Emanuel takes stand in residency hearing

December 14, 2010 (CHICAGO)

The hearing wrapped up around 9 p.m. Tuesday evening but resumes on Wednesday afternoon. It will help determine if challenges to his residency can knock him off the February 22 mayoral ballot.

Near the end of his testimony, the 51-year-old Emanuel looked and sounded tired as he repeated what he'd been saying all day and night.

"Chicago's has always been our home. It has been my home when I returned here from college, from the time I worked for President Clinton to the time I worked for President Obama," said Emanuel.

At the end, the candidate appeared re-energized knowing the long-awaited long day was over.

"Having answered those questions, I look forward immediately to talking directly to the voters of the city of Chicago, because they have always focused on the top priorities ," Emanuel said after the hearing.

All but three of his interrogators were not lawyers, and the fact they had little understanding of courtroom procedure made the session tortuous at times.

"Why do you feel entitled?" asked an objector.

"Those are utterly improper questions, and I don't see the relevance of the questions so I am going to direct you to move on to another question," instructed hearing examinerJoseph Morris.

Election attorney Burt Odelson, who's being paid by supporters of other candidates in the mayor's race, showed slides of empty rooms in Emanuel's North Side house in the effort to prove the candidate doesn't live there anymore.

Odelson also used the courtroom projector to display the $5,000 a month lease Emanuel used to rent the house, and got the former congressman to admit he offered the tenant money to break the agreement after Mayor Daley announced he would not run for another term.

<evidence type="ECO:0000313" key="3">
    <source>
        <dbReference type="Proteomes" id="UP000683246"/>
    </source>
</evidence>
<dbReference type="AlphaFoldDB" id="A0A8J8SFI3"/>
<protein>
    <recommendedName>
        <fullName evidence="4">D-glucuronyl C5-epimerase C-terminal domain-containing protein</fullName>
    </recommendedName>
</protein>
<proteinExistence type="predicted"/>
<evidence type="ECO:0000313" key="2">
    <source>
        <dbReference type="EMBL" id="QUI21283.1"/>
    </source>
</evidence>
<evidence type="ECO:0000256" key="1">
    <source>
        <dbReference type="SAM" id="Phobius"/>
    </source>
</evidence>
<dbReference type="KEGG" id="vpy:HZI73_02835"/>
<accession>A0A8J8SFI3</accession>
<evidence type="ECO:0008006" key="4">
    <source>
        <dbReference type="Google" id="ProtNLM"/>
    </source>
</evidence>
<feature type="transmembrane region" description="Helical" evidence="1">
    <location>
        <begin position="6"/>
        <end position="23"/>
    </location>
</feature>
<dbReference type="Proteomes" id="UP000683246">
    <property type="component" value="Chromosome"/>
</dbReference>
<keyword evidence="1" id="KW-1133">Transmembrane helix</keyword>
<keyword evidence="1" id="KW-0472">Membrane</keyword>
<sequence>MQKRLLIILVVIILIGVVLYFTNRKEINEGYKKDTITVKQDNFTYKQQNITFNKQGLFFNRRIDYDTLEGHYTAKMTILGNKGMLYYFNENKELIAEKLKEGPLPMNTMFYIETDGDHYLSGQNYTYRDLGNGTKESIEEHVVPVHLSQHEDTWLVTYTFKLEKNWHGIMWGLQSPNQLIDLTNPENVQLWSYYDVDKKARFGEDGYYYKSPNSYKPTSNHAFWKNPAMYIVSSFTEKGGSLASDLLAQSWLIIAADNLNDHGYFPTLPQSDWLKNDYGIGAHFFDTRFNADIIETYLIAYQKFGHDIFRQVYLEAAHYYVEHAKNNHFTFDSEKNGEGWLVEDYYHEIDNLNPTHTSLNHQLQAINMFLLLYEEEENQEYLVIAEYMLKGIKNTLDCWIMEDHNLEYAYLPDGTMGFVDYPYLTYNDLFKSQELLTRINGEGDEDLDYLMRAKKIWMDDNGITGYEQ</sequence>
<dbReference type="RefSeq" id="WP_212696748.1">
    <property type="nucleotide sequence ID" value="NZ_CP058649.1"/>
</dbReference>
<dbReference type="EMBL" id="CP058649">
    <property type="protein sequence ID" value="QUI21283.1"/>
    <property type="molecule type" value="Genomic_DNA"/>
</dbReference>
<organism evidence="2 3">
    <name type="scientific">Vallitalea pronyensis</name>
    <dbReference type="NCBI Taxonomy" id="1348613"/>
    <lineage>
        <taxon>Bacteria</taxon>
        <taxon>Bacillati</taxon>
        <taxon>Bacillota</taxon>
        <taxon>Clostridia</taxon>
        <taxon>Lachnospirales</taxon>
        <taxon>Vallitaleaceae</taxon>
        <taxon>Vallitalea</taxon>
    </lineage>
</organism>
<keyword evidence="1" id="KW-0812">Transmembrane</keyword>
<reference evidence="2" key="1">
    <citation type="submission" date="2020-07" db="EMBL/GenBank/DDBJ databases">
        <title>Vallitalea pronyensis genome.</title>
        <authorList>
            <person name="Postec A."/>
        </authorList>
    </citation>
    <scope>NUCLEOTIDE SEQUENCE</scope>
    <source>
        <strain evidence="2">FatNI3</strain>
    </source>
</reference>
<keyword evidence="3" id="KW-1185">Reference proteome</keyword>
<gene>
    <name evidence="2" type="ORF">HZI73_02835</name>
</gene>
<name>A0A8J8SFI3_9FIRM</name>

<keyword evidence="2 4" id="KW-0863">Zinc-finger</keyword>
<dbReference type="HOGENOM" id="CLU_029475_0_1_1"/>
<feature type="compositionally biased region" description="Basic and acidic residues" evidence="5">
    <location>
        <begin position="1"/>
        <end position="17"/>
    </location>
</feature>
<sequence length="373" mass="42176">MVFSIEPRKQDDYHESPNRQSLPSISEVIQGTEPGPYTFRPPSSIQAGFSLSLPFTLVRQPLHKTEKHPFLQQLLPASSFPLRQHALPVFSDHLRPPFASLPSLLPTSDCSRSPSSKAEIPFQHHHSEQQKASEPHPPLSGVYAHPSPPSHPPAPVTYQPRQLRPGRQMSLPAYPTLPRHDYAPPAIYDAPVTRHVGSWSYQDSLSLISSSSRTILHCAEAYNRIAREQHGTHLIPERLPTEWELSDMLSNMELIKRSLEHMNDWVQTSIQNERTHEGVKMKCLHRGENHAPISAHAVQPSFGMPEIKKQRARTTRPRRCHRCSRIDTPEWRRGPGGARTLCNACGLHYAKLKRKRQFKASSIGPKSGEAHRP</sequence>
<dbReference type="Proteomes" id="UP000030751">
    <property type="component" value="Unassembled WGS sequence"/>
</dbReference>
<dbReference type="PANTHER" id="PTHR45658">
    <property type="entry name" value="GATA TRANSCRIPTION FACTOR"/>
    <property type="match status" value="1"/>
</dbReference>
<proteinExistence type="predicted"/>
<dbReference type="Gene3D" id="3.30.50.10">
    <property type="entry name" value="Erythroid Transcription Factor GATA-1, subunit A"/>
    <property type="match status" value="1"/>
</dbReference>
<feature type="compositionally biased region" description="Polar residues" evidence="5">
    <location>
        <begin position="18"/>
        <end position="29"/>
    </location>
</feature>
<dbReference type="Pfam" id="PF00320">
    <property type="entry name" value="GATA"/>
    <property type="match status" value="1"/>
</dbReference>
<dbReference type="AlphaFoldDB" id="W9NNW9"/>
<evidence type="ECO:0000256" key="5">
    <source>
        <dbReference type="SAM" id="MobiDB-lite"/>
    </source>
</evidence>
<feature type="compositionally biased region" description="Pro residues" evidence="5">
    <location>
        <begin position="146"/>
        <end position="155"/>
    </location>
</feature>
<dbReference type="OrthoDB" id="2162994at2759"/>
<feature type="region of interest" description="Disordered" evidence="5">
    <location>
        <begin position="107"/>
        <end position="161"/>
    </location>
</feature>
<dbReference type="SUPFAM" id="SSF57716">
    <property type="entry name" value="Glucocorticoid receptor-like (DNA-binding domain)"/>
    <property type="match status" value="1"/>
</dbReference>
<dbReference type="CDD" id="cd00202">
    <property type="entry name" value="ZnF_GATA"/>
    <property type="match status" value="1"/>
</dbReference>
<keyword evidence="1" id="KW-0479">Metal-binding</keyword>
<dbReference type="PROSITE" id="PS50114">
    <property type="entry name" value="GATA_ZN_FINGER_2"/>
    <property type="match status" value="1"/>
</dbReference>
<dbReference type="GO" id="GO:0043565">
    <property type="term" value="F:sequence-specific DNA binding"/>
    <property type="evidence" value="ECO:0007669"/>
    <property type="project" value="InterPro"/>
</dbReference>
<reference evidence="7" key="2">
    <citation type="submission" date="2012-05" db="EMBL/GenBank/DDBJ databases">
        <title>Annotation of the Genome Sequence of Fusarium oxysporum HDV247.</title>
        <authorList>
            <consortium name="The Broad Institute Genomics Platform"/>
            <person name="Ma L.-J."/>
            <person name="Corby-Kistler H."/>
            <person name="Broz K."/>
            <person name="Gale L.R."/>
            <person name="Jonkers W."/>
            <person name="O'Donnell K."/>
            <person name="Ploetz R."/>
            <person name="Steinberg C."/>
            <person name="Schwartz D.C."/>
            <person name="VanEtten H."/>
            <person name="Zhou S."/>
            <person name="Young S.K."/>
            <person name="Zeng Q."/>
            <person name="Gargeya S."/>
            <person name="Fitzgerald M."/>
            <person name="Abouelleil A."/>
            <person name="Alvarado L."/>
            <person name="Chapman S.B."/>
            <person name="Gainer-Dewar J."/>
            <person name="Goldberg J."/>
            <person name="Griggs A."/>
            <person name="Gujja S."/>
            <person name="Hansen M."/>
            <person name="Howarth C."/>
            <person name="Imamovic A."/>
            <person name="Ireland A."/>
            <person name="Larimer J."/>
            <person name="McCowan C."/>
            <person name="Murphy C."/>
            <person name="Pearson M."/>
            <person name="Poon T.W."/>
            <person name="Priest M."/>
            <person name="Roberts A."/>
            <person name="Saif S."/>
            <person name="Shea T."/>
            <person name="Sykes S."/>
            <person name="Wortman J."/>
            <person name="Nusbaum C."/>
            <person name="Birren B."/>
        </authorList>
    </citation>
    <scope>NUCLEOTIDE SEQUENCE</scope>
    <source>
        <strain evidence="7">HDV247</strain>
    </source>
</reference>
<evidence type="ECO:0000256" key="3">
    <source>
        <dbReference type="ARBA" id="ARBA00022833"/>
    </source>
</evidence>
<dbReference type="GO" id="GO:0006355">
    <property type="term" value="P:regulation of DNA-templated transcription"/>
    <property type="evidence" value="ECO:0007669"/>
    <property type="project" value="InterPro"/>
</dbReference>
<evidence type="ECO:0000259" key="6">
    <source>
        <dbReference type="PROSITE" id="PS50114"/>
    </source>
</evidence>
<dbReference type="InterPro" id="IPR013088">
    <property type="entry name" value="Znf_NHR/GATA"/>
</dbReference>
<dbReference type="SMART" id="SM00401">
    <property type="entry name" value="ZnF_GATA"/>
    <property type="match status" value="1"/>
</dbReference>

"I was willing to, for the period of time, make up basically for the months from basically October through the rest of the lease," Emanuel said.

But the candidate said he always intended to return to the house where he said his family still keeps its "most valuable possessions."

"Amy's wedding dress. Our family china. Our family photo albums, including our wedding photo albums," Emanuel testified.

There will be no more testimony from Emanuel. His tenants, Rob and Lori Halpin, are on the witness list and will testify later this week, possibly as soon as Wednesday.

The hearing examiner will recommend a finding to the election board that will certainly be appealed to the court system where the final decision will be made.

Twenty objectors are challenging Emanuel's residency.

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